Discovery of eight new planets increases possibility of finding Earth's twin

This artist’s conception depicts an Earth-like planet orbiting an evolved star that has formed a stunning "planetary nebula." Earlier in its life, this planet may have been like one of the eight newly discovered worlds orbiting in the habitable zones of their stars.

David A. Aguilar

The search for a planet like ours got a boost Tuesday when astronomers announced the discovery of eight new planets, including three which exist in a "habitable zone" that receives as much sunlight as Earth.

Two of the eight new exoplanets -- that is, planets that orbit a star other than the sun -- are the most similar to Earth of any known exoplanets to date.

The eight planets bring to the total number of exoplanets discovered by the planet-hunting Kepler telescope, first launched in 2009, to 1,000. To put that in perspective, the only planets we knew about two decades ago were those that orbited our sun.

The discovery was made public at the American Astronomical Society (AAS) meeting.

"These validations significantly increase our understanding of the population of planets in this regime," said Doug Caldwell, a co-investigator on the Kepler Mission, which is tasked with searching for Earth-like planets. "Our confidence strengthens in the determination of the true frequency of planets like Earth, an important step towards NASA's goal of answering the question, 'Are we alone?'"

The habitable zone is the range of distance from a star where liquid water might pool on the surface of an orbiting planet and offer the right conditions for life. It is also known as the Goldilocks Zone since it is neither too hot (causing all water to evaporate) nor too cold (causing it to freeze).

Of the eight planets identified, three lie in this zone capable of supporting life. Two of them -- Kepler-438b and Kepler-442b -- orbit red dwarf stars that are "sun-like," though smaller and cooler, and are likely to be rocky, an important clue to their potential similarity to Earth. They are also of a comparable size -- just 12 percent and 30 percent larger than Earth, respectively.

While researchers were confident they had found some Earth-like candidates, they weren't ready to suggest there is actually life on these two, or on any of the eight.

"We don't know for sure whether any of the planets in our sample are truly habitable," David Kipping, of the Harvard-Smithsonian Center for Astrophysics, who was part of the research team, said. "All we can say is that they're promising candidates."

The explosion of new planet discoveries is mostly due to Kepler, which identified these eight. But it takes more than spotting them to be sure they're planets. From there, the researchers used a computer program called BLENDER -- which runs on NASA's Pleiades supercomputer -- to determine that they were statistically likely to be planets. The team then spent another year gathering follow-up observations from various high-resolution telescopes including the Hubble Space Telescope to confirm their theory.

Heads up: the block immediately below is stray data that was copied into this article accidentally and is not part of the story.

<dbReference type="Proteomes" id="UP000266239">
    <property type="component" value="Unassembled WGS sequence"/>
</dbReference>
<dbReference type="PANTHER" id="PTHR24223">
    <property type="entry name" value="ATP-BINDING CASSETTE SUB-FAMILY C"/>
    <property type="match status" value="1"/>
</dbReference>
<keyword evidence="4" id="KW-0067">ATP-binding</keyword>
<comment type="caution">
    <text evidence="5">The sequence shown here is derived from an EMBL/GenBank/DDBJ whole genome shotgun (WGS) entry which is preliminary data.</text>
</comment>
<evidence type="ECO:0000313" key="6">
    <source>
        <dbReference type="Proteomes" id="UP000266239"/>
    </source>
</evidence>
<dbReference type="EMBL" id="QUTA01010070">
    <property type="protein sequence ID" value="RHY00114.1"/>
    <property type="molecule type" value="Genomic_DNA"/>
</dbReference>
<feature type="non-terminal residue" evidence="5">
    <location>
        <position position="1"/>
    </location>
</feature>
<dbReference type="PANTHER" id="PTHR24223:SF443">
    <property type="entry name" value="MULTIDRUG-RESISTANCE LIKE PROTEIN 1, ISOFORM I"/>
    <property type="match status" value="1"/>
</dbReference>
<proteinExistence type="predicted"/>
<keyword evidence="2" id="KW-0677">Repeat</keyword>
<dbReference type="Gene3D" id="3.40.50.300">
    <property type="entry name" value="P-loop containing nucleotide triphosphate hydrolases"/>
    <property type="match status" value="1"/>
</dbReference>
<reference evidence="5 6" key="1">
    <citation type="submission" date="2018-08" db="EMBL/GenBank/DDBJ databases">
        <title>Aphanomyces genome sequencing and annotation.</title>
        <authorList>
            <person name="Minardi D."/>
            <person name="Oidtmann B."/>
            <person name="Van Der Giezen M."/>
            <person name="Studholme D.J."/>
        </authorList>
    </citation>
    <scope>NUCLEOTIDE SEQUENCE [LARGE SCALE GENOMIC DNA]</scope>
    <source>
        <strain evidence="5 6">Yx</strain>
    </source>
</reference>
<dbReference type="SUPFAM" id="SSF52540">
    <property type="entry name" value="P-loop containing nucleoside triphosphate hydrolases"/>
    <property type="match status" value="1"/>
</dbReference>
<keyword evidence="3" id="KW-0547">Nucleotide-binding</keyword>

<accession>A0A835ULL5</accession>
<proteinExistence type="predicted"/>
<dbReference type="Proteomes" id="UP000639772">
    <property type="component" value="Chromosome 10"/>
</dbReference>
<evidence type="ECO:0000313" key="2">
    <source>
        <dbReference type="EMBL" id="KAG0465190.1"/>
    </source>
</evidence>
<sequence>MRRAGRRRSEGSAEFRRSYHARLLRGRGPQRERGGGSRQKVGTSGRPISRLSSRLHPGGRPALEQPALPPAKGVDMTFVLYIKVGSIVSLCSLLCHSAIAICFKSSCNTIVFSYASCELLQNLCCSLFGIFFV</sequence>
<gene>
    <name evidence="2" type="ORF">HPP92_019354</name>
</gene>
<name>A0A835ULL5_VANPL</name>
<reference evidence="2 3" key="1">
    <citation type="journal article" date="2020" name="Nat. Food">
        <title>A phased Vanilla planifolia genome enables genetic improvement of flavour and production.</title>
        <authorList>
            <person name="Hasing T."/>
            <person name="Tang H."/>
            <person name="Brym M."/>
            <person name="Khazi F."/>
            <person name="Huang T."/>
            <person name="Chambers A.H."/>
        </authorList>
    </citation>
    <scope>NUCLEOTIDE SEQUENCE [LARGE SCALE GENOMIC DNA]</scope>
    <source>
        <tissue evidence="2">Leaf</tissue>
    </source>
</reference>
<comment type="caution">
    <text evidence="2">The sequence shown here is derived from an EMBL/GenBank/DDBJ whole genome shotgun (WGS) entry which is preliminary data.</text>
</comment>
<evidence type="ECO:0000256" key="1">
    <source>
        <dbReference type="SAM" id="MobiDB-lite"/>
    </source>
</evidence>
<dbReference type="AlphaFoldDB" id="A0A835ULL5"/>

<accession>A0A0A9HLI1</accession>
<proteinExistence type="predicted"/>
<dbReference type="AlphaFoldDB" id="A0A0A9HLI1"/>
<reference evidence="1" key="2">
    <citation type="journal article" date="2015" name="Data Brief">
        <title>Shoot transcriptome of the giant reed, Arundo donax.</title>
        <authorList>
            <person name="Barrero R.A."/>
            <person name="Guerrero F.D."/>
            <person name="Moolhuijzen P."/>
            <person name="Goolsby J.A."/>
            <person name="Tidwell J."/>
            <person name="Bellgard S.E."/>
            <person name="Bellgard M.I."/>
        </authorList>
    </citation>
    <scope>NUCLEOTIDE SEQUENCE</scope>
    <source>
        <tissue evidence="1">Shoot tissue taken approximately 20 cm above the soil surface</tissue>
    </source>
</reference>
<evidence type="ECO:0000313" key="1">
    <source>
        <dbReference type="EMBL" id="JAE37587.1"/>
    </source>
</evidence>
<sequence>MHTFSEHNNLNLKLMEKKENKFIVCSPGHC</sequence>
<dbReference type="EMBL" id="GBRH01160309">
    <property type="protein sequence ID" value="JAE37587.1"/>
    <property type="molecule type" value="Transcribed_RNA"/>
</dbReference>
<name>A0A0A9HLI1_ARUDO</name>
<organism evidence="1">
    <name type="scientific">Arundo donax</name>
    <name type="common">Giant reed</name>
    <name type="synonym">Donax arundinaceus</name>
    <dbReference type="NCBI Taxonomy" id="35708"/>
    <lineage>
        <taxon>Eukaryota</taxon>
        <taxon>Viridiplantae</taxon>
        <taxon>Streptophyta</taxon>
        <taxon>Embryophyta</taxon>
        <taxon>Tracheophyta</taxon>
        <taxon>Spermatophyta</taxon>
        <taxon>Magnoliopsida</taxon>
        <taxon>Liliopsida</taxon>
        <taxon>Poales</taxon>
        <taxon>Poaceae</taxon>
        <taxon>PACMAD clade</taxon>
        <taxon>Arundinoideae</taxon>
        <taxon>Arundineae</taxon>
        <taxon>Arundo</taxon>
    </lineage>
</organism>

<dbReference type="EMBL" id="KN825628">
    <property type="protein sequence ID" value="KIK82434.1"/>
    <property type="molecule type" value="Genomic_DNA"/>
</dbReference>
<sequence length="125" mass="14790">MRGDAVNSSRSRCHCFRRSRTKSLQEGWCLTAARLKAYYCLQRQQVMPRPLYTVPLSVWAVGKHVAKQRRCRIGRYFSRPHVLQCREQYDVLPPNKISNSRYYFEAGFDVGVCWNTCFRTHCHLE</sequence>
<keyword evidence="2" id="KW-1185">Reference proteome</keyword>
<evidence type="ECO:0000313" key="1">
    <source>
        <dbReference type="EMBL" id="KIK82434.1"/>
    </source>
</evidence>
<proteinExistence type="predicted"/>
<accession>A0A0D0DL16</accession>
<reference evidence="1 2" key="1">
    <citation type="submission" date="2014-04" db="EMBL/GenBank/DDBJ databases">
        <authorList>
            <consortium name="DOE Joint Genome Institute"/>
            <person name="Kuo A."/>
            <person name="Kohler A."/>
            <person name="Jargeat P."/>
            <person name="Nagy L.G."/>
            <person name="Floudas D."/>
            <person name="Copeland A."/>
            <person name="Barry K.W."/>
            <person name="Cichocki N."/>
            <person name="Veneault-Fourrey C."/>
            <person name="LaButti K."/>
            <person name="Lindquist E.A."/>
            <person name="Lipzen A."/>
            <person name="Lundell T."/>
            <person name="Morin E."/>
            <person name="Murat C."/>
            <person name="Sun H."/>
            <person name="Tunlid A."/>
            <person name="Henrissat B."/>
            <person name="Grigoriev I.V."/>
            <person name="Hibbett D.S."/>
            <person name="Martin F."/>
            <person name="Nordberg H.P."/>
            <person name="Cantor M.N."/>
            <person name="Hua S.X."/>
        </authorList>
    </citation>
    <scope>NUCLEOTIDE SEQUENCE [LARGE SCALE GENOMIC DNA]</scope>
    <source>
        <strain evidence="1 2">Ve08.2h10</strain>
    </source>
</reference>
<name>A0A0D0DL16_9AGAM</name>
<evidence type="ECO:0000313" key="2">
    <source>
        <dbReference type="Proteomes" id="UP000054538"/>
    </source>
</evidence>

There are also other new approaches being taken by astronomers to search for Earth lookalikes.

Speaking Monday at the AAS meeting, researchers discussed how they used the HARPS-North instrument on the 3.6-meter Telescopio Nazionale Galileo in the Canary Islands to find planets with a similar "recipe" to Earth. The HARPS accurately measures the masses of small, Earth-sized worlds which then help scientists determined the density and composition of distant planets.

"Our strategy for using HARPS-North over the past year has been to focus on planets less than two times the diameter of Earth and to study a few planets really well," Harvard astronomer David Charbonneau, who currently heads up the HARPS-North Science Team.

Courtney Dressing, of the Harvard-Smithsonian Center for Astrophysics and a lead author on this research, said her team was able to determine a planet less than 1.6 times the size of Earth would likely have the rock-iron composition that is found on Earth and Venus.

"Measuring the masses of rocky planet is very challenging, so it requires dozens of hours of telescope time to accurately determine the mass of a rocky planet," Dressing said. "We've narrowed the search space so that astronomers can concentrate on the subset of planets that are most likely to have rocky surfaces like the Earth."

These Earth-like candidates, she said, also would have magnesium, silicon oxygen, aluminum, calcium and sulfur. Add some water and give it a "couple of billion years" and "maybe you will see some intelligent life."

  • Michael Casey

    Michael Casey covers the environment, science and technology for CBSNews.com